US Senator Robert Byrd dies at age 92

Tuesday, June 29, 2010

Senator Robert Byrd, the longest serving member of the United States Congress, died yesterday at the age of 92.

Senator Robert Byrd of West Virginia (1917-2010)
Image: United States Senate.

A spokesman for the Democratic Senator from the state of West Virginia said Byrd had been hospitalized since last week. At first he was thought to have been suffering from heat exhaustion and severe dehydration but other medical conditions developed. On Sunday, his condition was described as "serious".

Byrd was first elected to the U.S. House of Representatives in 1952 and to the U.S. Senate in 1958. He suffered from ill health in recent years but retained his reputation for securing millions in federal funding for his home state.

Throughout his career in the U.S Senate he held positions including Senate Majority Whip, Majority Leader twice and Minority Leader once. Due to his status as the longest serving Senator, Byrd was serving as President pro tempore of the United States Senate, which made him third in line in the Presidential line of succession. Senator Daniel Inouye of Hawaii has been sworn in as the new President pro tempore.

Byrd served nine terms in the Senate and was labeled by critics as the "King of Pork". He used his former chairmanship of the Senate Appropriations Committee to steer over one billion dollars in federal aid to West Virginia, one of the poorest states in the country, described by him as, "one of the rock bottomest [sic] of states".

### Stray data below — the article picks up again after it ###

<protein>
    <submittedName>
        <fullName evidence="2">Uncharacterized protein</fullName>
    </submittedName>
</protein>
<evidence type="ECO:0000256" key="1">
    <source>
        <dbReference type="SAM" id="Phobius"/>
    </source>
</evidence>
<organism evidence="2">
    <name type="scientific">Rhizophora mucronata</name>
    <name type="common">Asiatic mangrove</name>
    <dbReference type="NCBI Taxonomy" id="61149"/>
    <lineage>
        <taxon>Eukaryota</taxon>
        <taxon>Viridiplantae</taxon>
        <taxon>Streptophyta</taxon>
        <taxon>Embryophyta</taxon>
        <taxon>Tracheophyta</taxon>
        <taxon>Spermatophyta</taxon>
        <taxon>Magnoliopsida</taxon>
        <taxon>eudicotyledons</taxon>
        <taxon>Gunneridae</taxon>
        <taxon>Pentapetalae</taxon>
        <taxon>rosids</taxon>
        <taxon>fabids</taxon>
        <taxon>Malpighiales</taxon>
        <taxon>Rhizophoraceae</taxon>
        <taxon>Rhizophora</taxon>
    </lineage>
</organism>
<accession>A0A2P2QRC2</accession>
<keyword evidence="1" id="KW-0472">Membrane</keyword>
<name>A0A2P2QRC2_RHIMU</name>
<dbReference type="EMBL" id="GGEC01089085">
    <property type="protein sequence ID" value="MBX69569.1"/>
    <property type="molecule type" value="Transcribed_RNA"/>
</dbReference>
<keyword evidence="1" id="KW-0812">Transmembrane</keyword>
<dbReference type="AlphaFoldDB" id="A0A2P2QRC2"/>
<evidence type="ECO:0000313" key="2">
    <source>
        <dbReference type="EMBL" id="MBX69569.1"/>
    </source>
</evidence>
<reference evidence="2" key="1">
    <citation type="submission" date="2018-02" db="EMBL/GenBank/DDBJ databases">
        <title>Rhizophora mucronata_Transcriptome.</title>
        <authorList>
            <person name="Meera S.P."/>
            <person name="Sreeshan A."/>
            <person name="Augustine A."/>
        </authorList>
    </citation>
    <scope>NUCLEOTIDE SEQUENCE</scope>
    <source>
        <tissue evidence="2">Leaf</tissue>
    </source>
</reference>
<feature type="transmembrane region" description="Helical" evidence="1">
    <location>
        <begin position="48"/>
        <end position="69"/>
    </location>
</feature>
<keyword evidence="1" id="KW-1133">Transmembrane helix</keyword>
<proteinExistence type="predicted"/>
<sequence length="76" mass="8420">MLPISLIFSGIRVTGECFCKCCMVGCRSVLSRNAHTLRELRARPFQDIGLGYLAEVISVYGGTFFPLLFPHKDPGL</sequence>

Byrd took the title to heart and had no apologies about it, saying, "Pork, to the critic, is service to the people who enjoy some of the good things in life, and I've been happy to bring to West Virginia the projects to which they refer. I have no apology for it."

Byrd was originally born as Cornelius Calvin Sale, Jr. on November 20, 1917. He grew up in the coal mining regions of southern West Virginia with his aunt and uncle, who adopted him following the death of his mother in the 1918 flu pandemic. He was the valedictorian of his high school class, but could not afford college and did not attend university courses until his 30s and 40s.

The Senator had a fondness for history, and included excerpts of poetry, Shakespeare, Greek and Roman classics along with verses from the Bible in his Senate speeches. He considered himself a staunch defender of United States Constitution, and carried a copy of it in his pocket. Byrd was versed in parliamentary procedure using some of the Senate's arcane rules to his advantage. He received awards from the American Historical Association and the Organization of American Historians for significant contributions to history.

Byrd had his share of controversy. He was at one time a member of the Ku Klux Klan, serving as the top officer of his local chapter and once held racial segregationist views. Byrd was involved in the filibuster against the landmark Civil Rights Act of 1964, which he voted against. Byrd later explicitly and repeatedly denounced his former segregationist views.

Byrd is the only Senator to have voted against the nominations of African-American Supreme Court justices Thurgood Marshall and Marshall's successor following his retirement, Clarence Thomas. Byrd's opposition of Thomas was based on the testimony of Anita Hill who accused Thomas of sexually harassing her and due to the fact that Byrd felt Thomas was "injecting racism" into the debate by using the phrase "high-tech lynching of uppity blacks" in his defense against the allegations.

Byrd, who supported the Vietnam War, was one of the most outspoken critics of the War in Iraq. He voted against the Iraq War Resolution. Byrd spoke on the eve the invasion saying, "Today I weep for my country. [...] No more is the image of America one of strong, yet benevolent peacekeeper. The image of America has changed. Around the globe, our friends mistrust us, our word is disputed, our intentions are questioned. Instead of reasoning with those with whom we disagree, we demand obedience or threaten recrimination."